In To Autumn, John Keats paints three perfect autumnal landscapes in three powerful stanzas. He also highlights the impact on the senses which occur to the patient observer. The poem is written in a highly formal pattern and combines rich imagery with clever use of personification.
The speaker addresses autumn directly and personifies it as a woman. The poem moves from the early stages of autumn to the coming of winter. It includes detailed descriptions of different aspects of the season which is seen as beautiful and full of natural wonder.
Keats composed this poem after a countryside walk and was excited and moved by what he saw. He has clearly captured the sights, sounds and smells that he experienced here. However, the speaker’s attitude throughout the poem gradually and subtly changes. At the start he is full of joy and wonder at the natural world as he describes the rich abundance that nature offers. By the time he reaches the third stanza there is a shift in his perspective. He becomes more reflective and melancholy as he considers what the passing of time actually means both to himself and humans in general.
As readers we are invited to share in Keats’ thought process. We are effectively drawn in by a lively and vibrant description before being asked to consider one of life’s big questions – why are we here?
Read the poem here.
To Autumn by John Keats Essay
590 Words3 Pages
To Autumn by John Keats
“To Autumn” is one of the most famous, and perfect odes written by
John Keats, and any modern writer. It is quite fitting that his greatest piece was the last one that he ever wrote before he met with his unfortunate end. However, this ode has some significant differences to the other odes that he has written. Firstly, there is no flight from reality, or deviation into imagination or dream, in fact there is no narrative voice at all. Secondly, it has an unprecedented emphasis and commemoration of change and progress, not only through autumn, but through all mortal events. While the title implies a progression through autumn, the ode also has references to an aging day, and even personal maturity.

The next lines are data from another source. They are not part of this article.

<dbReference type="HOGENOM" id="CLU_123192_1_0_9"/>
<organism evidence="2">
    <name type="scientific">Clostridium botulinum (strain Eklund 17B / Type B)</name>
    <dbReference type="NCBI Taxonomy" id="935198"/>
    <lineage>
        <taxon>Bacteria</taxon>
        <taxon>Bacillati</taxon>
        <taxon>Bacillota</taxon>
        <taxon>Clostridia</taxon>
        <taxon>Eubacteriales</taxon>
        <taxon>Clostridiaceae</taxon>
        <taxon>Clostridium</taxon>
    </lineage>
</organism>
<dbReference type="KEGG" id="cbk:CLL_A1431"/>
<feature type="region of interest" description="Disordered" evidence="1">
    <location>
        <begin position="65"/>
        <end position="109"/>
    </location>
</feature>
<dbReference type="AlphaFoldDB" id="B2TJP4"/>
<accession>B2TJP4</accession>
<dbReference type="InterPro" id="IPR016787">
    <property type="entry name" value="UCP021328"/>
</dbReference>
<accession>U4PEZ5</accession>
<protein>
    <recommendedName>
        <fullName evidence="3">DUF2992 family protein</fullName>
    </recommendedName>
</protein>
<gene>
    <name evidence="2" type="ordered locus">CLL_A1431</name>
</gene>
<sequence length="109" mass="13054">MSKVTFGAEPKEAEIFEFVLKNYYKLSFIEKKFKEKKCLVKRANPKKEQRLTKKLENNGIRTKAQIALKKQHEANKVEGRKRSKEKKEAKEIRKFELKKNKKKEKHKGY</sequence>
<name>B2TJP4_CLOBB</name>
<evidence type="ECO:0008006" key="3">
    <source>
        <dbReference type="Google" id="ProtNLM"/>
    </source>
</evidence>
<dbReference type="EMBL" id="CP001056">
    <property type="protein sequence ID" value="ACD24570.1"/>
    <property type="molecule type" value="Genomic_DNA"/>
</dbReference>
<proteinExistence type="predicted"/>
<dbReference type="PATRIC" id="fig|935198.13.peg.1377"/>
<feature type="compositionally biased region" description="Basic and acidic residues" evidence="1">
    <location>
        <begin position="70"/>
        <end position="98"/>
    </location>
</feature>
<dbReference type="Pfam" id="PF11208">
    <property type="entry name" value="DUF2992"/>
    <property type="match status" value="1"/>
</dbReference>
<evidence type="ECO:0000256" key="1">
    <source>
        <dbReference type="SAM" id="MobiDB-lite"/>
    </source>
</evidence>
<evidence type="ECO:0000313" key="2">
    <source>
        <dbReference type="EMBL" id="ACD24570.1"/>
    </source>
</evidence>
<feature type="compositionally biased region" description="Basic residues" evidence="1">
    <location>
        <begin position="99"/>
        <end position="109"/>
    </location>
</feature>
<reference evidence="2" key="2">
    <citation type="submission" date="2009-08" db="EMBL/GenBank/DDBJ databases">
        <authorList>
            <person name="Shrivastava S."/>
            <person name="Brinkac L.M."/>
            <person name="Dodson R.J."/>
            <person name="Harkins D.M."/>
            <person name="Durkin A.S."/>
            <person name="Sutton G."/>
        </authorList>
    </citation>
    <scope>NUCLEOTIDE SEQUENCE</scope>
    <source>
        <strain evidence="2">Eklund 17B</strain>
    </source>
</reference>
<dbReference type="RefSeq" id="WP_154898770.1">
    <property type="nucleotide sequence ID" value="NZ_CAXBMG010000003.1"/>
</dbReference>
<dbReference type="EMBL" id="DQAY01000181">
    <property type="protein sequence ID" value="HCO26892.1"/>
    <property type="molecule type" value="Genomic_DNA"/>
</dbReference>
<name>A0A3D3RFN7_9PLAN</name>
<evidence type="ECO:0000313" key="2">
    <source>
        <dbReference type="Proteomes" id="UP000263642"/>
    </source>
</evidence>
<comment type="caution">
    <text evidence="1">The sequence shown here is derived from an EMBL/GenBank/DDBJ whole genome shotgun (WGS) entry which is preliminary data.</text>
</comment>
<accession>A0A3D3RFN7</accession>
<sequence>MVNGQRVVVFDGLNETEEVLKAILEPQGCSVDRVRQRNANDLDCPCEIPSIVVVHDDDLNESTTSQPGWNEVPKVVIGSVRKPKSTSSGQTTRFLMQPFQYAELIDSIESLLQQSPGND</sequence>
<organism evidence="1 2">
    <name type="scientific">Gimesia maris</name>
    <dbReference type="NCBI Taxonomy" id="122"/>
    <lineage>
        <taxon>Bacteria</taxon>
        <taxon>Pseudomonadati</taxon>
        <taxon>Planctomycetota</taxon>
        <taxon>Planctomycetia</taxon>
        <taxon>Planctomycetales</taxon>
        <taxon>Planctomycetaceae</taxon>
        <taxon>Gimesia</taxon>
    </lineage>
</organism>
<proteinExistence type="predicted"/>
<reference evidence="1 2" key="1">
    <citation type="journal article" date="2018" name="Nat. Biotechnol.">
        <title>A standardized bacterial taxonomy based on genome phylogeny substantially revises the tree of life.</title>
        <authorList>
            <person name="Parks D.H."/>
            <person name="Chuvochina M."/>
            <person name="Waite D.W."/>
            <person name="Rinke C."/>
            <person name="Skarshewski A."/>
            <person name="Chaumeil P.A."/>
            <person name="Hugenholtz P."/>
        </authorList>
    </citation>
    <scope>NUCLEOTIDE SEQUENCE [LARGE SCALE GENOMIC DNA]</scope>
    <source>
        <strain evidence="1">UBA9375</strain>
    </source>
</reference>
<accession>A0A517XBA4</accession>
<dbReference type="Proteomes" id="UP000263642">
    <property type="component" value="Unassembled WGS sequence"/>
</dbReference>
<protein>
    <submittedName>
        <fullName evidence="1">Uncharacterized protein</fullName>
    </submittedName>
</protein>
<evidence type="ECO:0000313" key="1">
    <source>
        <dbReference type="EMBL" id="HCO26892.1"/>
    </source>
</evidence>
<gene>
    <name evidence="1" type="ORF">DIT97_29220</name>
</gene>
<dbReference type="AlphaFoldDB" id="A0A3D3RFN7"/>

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The “budding” implies an ongoing activity along with “flowers of bees” that is potentially eternal and immortal. It reaches a point of abundance that the bees “think warm days will never cease.” Finally Keats cites “Summer” responsible, not only for the bees over filled cells, but for everything else that is happening. In the second stanza, the intense ripening mentioned before has reached its zenith and is ready to be harvested. Autumn is personified as a reaper or a harvester in this stanza that crosses a brook or is
“by a cider-press, with a patient look.” However, for the rest of the time it is lethargic and even sleeping. Autumn is “on a half-reaped furrow sound asleep,” suggest that the task is somewhat incomplete, as there is still ripe grain to be reaped or apples to be pressed, although the process does come to an end with the “last oozings.”
Cider and poppies, which are used to create opium, are used for languid purposes, like lying around and doing nothing. This further enforces the lack of intensity in the harvesting process and end of fertility. The third and last stanza of the poem brings an end to the season, an end to the day, and an end to life. The change of time is represented by the reference to Spring just as it is in the first stanza. However